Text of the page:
Saturday, April 1, 8873

Sergei Rachmaninoff (1873-1943)

Sergei Rachmaninoff (1873-1943)

Piano Concerto No. 2 (1901):1

Vocalise (1912)

Rhapsody on a Theme of Paganini (1934)


Dies Irae Variation

Andante Cantabile

Sergei Vasilievich Rachmaninoff (Sergej Vasil’evič Rakhmaninov, April 1, 1873 [O.S. March 20] - March 28, 1943) was a Russian composer, pianist, and conductor. He was one of the finest pianists of his day and, as a composer, the last great representative of Russian late Romanticism in classical music. Early influences of Tchaikovsky, Rimsky-Korsakov, and other Russian composers gave way to a thoroughly personal idiom which included a pronounced lyricism, expressive breadth, structural ingenuity and a tonal palette of rich, distinctive orchestral colors.

Understandably, the piano figures prominently in Rachmaninoff's compositional output, either as a solo instrument or as part of an ensemble. He made it a point, however, to use his own skills as a performer to explore fully the expressive possibilities of the instrument. Even in his earliest works, he revealed a sure grasp of idiomatic piano writing and a striking gift for melody. In some of his early orchestral pieces, he showed the first signs of a talent for tone painting which he would perfect in The Isle of the Dead, and he began to show a similar penchant for vocal writing in two early sets of songs, Opp. 4 and 8. One of Rachmaninoff's masterpieces is his choral symphony The Bells, in which all of his talents are fused and unified.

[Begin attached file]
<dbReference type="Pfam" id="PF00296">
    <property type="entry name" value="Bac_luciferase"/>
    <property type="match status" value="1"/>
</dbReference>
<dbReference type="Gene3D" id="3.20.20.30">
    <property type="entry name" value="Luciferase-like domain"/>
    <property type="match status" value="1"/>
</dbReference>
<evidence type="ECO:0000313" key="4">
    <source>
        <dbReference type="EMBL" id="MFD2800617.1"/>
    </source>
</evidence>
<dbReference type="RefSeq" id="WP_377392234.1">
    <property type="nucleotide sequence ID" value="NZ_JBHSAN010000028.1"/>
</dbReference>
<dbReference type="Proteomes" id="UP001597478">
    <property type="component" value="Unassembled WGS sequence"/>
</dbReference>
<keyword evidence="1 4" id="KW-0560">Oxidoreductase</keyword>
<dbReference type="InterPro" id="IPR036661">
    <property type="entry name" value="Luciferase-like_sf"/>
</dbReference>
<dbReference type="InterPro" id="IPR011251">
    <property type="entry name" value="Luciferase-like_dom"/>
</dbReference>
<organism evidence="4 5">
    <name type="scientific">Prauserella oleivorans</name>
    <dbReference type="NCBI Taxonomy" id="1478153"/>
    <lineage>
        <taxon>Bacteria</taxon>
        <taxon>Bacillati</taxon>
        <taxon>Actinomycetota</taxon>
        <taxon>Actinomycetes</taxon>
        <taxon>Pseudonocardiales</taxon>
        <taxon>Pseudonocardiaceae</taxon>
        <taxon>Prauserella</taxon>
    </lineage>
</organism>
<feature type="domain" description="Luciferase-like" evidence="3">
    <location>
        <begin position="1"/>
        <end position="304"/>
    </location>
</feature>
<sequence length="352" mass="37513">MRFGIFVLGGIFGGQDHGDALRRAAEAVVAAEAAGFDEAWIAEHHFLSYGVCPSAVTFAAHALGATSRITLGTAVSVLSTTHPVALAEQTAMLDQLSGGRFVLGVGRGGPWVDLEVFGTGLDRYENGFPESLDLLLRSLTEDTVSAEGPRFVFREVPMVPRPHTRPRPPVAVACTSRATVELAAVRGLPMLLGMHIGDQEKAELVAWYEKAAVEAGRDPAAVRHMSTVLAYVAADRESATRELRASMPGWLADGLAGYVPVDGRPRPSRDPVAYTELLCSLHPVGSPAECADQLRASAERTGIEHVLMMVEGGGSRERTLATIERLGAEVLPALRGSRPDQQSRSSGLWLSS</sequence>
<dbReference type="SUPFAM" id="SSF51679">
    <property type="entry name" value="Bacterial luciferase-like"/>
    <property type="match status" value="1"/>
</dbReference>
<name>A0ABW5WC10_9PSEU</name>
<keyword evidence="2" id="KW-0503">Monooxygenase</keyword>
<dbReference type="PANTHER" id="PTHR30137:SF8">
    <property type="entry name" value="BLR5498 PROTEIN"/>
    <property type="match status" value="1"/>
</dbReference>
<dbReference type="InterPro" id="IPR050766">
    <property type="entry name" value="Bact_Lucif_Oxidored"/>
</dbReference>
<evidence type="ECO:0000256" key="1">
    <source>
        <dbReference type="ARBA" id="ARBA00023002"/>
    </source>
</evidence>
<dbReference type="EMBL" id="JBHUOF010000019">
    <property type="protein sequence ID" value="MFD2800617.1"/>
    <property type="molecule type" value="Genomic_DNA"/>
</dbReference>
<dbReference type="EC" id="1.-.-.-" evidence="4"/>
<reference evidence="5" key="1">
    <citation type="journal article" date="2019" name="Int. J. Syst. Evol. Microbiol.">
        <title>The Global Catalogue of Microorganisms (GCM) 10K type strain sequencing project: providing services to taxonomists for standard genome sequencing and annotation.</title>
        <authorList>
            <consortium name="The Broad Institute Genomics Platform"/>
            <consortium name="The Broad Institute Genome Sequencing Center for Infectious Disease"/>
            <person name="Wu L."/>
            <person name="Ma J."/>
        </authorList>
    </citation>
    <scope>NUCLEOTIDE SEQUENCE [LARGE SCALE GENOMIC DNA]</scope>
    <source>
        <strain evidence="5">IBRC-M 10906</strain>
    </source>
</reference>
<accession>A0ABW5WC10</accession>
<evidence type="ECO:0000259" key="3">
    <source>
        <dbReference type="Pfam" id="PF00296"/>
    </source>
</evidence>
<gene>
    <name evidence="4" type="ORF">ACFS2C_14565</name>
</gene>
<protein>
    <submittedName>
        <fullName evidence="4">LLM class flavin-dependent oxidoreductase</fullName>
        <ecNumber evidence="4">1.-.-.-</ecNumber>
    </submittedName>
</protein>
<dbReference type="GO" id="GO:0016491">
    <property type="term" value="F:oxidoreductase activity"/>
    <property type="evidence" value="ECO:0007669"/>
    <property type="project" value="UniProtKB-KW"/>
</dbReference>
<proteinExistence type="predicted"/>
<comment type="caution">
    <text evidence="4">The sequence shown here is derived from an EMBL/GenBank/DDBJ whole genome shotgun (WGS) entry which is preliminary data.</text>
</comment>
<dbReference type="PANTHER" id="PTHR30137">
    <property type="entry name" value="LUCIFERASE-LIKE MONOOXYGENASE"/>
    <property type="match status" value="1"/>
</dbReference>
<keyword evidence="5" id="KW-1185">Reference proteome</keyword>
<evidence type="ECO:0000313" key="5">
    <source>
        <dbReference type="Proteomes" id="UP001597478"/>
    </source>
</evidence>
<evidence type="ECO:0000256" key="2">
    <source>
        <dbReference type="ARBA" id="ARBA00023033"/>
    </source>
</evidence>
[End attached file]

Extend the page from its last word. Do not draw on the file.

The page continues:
Rachmaninoff sometimes felt threatened by the success of modernists such as Scriabin and Prokofiev and wondered whether to cease composing even before he left Russia. His musical philosophy was rooted in the Russian spiritual tradition, where the role of the artist was to create beauty and to speak the truth from the depths of his heart. In his last major interview, in 1941, he admitted his music, like Russian music, was a product of his temperament. He said, on another occasion, "The new kind of music seems to create not from the heart but from the head. Its composers think rather than feel. They have not the capacity to make their works exalt -- they meditate, protest, analyze, reason, calculate and brood, but they do not exalt."

[8873 Handy / 8873 Rachmaninoff / 8872 Vaughan Williams]